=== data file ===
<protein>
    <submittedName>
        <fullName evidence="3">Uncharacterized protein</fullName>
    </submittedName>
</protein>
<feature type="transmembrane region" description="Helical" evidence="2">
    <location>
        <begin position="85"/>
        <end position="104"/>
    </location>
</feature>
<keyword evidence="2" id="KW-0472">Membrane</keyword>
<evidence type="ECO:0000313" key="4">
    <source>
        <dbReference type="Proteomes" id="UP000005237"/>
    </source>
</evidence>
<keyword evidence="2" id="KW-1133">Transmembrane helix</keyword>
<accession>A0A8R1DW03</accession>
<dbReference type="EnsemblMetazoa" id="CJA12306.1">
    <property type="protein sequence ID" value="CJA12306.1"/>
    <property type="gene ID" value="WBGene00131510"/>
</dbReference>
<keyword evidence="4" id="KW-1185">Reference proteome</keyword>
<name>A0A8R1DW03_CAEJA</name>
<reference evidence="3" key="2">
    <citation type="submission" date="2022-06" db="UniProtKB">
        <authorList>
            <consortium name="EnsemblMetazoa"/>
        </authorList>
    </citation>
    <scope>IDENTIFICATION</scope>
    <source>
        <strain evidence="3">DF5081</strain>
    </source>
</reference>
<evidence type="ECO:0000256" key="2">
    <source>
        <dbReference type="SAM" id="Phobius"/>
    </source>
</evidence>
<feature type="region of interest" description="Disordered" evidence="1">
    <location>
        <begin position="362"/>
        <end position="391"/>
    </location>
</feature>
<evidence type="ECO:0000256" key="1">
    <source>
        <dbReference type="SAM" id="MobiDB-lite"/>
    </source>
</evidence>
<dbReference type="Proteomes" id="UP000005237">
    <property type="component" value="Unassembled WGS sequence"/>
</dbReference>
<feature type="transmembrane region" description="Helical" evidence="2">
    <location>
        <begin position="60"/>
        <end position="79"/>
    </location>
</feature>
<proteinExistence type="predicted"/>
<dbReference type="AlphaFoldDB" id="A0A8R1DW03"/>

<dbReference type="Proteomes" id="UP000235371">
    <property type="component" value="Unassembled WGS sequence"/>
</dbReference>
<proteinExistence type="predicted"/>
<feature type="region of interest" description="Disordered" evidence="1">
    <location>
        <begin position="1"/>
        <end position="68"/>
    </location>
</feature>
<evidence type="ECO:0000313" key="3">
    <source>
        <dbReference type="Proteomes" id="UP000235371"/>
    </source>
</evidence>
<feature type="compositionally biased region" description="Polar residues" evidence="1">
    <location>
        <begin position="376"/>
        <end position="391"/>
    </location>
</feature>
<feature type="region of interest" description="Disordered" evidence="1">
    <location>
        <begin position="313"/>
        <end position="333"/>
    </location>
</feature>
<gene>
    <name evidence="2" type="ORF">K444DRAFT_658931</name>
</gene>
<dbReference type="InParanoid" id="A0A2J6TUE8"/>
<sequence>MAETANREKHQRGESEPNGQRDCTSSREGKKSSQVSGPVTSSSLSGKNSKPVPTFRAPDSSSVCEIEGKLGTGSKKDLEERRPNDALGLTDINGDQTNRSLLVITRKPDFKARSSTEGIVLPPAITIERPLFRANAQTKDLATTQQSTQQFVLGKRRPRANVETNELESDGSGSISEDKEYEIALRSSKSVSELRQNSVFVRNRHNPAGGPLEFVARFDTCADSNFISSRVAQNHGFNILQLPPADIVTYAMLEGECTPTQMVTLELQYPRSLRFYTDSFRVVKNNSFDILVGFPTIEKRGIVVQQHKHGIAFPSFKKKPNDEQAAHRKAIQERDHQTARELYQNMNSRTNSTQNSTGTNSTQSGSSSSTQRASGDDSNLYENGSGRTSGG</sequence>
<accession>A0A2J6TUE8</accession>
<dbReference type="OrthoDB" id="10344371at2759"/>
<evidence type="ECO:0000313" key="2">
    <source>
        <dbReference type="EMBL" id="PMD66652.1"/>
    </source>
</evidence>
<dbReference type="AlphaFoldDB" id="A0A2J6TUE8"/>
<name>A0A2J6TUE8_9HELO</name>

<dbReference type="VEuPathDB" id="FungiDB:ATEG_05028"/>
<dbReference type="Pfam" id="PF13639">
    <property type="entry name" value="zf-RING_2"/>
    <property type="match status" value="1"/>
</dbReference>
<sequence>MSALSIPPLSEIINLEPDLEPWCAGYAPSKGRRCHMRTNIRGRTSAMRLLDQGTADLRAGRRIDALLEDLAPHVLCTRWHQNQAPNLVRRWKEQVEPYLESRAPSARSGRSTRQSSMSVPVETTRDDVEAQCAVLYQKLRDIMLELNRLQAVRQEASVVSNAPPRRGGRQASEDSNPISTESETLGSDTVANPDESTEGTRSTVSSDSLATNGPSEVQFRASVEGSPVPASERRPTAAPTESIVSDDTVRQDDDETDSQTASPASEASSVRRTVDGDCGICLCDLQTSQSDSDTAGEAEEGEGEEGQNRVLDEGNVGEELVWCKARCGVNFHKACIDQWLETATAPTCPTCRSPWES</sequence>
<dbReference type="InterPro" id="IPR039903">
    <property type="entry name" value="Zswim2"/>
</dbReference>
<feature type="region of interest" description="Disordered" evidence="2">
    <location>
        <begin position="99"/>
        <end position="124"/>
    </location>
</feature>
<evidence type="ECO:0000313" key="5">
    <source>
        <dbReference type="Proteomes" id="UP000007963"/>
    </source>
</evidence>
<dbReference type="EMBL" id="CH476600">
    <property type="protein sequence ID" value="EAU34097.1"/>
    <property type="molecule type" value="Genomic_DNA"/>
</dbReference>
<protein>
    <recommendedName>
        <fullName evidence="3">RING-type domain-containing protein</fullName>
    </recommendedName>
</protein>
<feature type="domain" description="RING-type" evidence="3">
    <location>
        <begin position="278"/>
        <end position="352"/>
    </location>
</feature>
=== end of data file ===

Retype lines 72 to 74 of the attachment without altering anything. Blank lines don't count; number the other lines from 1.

    </location>
</feature>
<evidence type="ECO:0000313" key="3">